*4 The reasons for guarding the power to sanction were expressed by the Missouri Supreme Court in Voorhees:
*4 Any discipline of a judge, even a reprimand, is a serious matter, and should be imposed only for substantial reasons and with all due process rights preserved. A reprimand is a public denunciation which permanently scars the judge's record. Cf. Zauderer v. Office of Disciplinary Counsel, 471 U.S. 626, 636–37, 105 S.Ct. 2265, 2274, 85 L.Ed.2d 652 (1985). It is not a minor matter and should not be lightly imposed. While complaints of violation of the constitutional standards should be thoroughly investigated when complaint is made, zealously prosecuted when possible cause is shown, and punished by appropriate sanctions when proved, judges should not be held up to public censure on account of good faith exercise of judgment. Our system provides other means of correction for erroneous decisions.
*4 739 S.W.2d at 180. Compare, Board of Overseers of the Bar v. Rodway, 461 A.2d 1062, 1064 (Me.1983) (admonition was a form of discipline and therefore judge receiving admonition was due the same procedural protection as judges receiving other forms of discipline), appeal after remand, 470 A.2d 790 (Me.1984).
*4 Some states' constitutions grant their respective judicial review commissions the power to admonish or censure judges. See, e.g., N.Y.Const. art. 6, § 22(a) (“The commission on judicial conduct ... may determine that a judge or justice be admonished, censured or removed from office for cause....”); Texas Const. art. 5, § 1–a(8) (“the commission may in its discretion issue a private or public admonition, warning, reprimand, or requirement that the person obtain additional training or education.”). However, the question before the court is not, as the Commission argues, whether the powers granted the Commission by AS 22.30.011 appeal to common sense. Instead, the question is whether the powers are constitutional. In New York and Texas, the state constitution expressly provides that the commission on judicial conduct may act on its own authority. Alaska's constitution contains no such express provision.
*5 This court has held that on review of the Commission's findings the court must “exercise its independent judgment in determining an appropriate sanction.” Robson, 500 P.2d at 660. Furthermore, this court has said that failure to exercise its independent judgment “would be tantamount to an abdication of our constitutional and statutory obligations.” Id.4 Given this court's strict interpretation of its role, and the apparent agreement of other courts that the powers of a judicial disciplinary commission should be limited to those constitutionally granted, we conclude that granting the Commission the authority to impose sanctions is not permitted by article IV, section 10 of the Alaska Constitution.
*5 Because article IV, section 10 of the Alaska Constitution only empowers the Alaska Commission on Judicial Conduct to recommend sanctions to the Alaska Supreme Court, AS 22.30.011(d)(3) is in conflict therewith.5 The Commission was without authority to impose any self-effectuating sanction on the Appellant.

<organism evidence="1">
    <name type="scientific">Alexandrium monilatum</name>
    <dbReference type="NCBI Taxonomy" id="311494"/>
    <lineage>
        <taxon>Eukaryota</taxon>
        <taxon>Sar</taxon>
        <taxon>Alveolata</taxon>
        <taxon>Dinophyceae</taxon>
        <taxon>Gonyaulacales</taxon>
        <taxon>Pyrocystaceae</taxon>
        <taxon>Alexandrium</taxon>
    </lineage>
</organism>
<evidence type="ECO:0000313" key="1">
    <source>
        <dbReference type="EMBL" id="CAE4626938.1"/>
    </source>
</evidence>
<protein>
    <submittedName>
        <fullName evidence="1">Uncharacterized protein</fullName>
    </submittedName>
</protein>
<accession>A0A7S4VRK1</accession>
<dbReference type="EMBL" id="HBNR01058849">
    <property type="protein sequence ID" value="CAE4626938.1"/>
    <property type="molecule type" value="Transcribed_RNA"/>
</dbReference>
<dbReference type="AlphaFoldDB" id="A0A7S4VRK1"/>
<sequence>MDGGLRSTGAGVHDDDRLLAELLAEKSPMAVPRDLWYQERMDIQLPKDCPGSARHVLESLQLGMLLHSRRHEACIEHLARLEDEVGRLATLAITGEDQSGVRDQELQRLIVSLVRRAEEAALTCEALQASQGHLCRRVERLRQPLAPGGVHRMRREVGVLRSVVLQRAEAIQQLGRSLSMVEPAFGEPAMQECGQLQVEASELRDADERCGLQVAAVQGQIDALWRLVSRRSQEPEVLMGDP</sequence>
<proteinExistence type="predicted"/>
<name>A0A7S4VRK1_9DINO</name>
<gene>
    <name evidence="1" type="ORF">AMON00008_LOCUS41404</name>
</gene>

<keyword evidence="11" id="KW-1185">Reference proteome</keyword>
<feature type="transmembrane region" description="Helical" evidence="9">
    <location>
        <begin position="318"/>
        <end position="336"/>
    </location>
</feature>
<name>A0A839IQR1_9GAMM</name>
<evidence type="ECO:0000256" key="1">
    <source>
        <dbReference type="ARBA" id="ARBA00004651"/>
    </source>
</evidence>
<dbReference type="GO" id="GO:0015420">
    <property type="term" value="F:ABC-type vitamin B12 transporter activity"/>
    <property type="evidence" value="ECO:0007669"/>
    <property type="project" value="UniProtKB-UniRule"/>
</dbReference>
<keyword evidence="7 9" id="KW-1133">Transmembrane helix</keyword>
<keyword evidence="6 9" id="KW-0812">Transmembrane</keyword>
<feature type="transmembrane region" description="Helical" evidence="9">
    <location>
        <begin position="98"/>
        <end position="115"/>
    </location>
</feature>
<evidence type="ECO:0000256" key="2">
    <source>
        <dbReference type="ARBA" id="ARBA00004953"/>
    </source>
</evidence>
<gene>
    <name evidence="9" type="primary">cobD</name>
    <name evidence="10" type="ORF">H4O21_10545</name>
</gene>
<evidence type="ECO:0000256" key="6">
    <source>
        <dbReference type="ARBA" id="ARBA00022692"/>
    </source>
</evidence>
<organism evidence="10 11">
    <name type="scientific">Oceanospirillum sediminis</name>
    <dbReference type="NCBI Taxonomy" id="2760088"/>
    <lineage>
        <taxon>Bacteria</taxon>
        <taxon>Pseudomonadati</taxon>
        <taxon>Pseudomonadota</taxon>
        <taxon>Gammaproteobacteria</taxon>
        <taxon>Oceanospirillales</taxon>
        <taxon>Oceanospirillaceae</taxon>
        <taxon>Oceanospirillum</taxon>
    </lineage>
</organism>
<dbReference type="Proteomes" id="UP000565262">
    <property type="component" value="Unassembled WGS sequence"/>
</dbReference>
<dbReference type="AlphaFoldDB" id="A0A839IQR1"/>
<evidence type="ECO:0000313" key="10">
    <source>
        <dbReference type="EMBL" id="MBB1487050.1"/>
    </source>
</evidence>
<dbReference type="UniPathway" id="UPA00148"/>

*5 The determination of the Alaska Commission on Judicial Conduct to impose the sanction of public reprimand on the Appellant is hereby reversed. The matter is remanded to the Commission for a redetermination of the sanction, if any, to be imposed upon the Appellant, in light of the decision regarding the authority of the Commission contained in this opinion. Jurisdiction is not retained.
RABINOWITZ and MOORE, JJ., not participating.


This court has ordered that the identity of the judge be protected. Therefore, the judge is referred to throughout this opinion as the “Appellant.”
The facts are those agreed upon by the parties.
That the legislature intended reprimand to be a lesser sanction than those reserved to the Supreme Court in article IV, section 10 seems to be supported by the little legislative history that exists. Bruce Campbell, Chairman of the Commission on Judicial Qualification explained the bill to the Senate Judiciary Committee saying:
We are looking for a lesser response than going for censorship by the Supreme Court. That is a very heavy response to make on a judge for a minor transgression.
Whether the legislature attained its goal is another matter. As the Appellant points out, Black's Law Dictionary defines both “censure” and “reprimand” by using the other word. See Black's Law Dictionary 203, 1170 (rev. 5th ed. 1979). Webster's 3d New International Dictionary lists “censure” as a synonym for reprimand. In view of our resolution of the underlying issue, we do not address this question.
The Commission argues that because a judge may appeal its decision to reprimand, AS 22.30.011(d)(3) does not deprive this court of its ultimate authority to discipline judges. However, the language of both Robson and Hanson indicates that article IV, § 10 of the Alaska Constitution requires this court to independently determine the sanction in each case.
Neither party has raised, nor do we address, the constitutionality of AS 22.30.011(d)(2).
End of Document